My time at Luath was a rewarding experience. I was able to observe and participate in the day to day operations of a publishing company, and utilize the skills I had developed on my MSc publishing course. I welcomed every opportunity and task that came my way as it was a good chance to truly experience life in an independent press. Perhaps my greatest comfort was realizing that my time on the course was adequately preparing me to enter the world of publishing. Sure, I’ve still got a lot to learn, but I’m pleased to know I’ve been given a good foundation.

I highly recommend a placement with Luath Press. The people are lovely, the views are great and the experience is invaluable.

Becoming a Publishing Postgrad: Advice for international and mature students on surviving a year abroad

I applied for this course last summer after years of considering a postgraduate degree in publishing. I specifically chose Edinburgh Napier University because I had researched the program and spoken with previous students about the course. It had been seven years since my undergrad and I was apprehensive about returning to higher education. I had crafted a comfortable life for myself and was hesitant to disturb it. But I was restless and I had always dreamed of living abroad and getting a master’s, so I summoned my courage, quit my job, and boarded a plane.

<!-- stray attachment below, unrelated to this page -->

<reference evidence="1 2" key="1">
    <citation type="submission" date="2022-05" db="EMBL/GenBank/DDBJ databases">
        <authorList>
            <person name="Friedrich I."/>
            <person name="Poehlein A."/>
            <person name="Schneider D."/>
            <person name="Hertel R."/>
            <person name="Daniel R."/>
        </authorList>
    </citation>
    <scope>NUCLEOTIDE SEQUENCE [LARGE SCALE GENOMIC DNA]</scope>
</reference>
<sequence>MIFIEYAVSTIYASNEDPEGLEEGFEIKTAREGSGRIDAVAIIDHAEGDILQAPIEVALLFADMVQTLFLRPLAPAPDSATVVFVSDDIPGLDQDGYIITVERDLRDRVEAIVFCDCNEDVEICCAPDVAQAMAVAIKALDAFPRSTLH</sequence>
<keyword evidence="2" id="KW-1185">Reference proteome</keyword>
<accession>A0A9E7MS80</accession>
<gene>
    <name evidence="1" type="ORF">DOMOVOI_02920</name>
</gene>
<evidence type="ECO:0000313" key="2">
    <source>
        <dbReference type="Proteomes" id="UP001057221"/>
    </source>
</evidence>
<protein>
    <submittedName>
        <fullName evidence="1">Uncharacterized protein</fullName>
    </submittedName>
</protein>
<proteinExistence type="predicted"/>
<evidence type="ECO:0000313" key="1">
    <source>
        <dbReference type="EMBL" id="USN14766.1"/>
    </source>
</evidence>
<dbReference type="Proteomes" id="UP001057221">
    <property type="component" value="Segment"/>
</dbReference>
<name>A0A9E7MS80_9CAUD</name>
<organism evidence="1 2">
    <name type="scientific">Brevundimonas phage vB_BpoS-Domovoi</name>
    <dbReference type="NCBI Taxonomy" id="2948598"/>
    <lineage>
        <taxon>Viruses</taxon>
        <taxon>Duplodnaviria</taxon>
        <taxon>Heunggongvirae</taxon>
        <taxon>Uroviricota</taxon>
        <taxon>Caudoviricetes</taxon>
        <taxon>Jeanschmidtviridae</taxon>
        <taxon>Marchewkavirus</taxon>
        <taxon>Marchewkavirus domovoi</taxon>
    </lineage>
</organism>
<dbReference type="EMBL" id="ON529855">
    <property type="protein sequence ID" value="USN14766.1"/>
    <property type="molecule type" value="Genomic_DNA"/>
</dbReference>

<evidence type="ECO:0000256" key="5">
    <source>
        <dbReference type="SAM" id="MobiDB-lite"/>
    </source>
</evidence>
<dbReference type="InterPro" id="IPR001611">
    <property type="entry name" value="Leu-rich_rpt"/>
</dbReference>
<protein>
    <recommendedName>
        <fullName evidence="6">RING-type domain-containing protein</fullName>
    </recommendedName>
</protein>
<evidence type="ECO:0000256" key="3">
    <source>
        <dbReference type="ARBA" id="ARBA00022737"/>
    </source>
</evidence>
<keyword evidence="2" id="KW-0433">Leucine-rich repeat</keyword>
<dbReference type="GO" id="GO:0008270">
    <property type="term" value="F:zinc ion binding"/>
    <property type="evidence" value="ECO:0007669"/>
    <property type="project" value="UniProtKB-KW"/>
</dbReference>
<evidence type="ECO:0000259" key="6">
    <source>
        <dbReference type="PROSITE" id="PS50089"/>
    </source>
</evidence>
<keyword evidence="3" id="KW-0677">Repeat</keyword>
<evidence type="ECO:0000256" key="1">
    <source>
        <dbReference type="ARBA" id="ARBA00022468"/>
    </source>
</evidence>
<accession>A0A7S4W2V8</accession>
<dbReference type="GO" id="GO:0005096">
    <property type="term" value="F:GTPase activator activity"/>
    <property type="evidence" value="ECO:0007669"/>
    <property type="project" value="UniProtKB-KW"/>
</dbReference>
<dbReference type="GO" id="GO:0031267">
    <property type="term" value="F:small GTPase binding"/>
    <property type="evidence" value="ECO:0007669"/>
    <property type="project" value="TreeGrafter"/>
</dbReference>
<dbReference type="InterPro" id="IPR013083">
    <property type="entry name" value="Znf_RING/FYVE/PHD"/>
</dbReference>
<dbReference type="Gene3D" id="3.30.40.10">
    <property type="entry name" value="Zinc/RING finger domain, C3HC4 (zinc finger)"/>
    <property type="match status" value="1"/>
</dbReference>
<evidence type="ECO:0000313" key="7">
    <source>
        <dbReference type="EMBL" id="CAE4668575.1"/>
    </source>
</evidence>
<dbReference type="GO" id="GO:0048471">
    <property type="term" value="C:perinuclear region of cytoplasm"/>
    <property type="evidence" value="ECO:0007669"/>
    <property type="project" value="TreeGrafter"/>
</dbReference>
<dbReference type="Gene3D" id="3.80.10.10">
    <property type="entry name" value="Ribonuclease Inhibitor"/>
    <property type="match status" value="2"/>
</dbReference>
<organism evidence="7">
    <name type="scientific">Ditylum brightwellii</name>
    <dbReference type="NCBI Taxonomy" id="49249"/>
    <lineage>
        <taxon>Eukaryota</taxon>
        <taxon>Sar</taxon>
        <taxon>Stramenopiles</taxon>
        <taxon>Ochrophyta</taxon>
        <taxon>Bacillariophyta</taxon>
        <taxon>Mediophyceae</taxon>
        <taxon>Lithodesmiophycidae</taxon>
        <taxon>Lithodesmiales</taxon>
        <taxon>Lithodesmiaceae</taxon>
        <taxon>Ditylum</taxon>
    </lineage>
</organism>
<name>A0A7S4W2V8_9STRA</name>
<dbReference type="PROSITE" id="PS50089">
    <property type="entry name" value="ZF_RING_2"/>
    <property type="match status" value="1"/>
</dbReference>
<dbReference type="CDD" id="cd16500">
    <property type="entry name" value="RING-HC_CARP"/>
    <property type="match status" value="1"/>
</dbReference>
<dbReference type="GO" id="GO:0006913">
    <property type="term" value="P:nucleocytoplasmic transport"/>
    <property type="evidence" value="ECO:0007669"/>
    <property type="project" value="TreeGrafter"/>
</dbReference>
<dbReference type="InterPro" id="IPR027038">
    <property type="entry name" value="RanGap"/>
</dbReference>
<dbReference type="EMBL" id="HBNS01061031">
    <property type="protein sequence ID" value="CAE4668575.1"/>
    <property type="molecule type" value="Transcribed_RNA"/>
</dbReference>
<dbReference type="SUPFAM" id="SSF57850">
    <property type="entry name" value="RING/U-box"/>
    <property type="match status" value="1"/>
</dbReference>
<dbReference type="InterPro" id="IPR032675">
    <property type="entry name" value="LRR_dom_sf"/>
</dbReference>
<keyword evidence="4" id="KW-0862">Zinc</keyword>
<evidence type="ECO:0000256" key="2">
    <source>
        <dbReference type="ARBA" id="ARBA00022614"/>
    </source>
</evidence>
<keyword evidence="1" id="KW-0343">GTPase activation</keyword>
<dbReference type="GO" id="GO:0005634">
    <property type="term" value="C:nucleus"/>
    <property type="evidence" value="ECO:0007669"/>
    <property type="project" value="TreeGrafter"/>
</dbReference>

Pursuing a postgraduate degree is an ambition in itself. But pursuing a postgraduate degree as a mature student and one who’s moved thousands of miles away from home presents its own set of challenges. It’s doable and it’s a heck of a lot of fun, but you’ll run into some roadblocks along the way. If you’re a returning student, international student, or both, here are some tips and advice for how I survived my year on this course.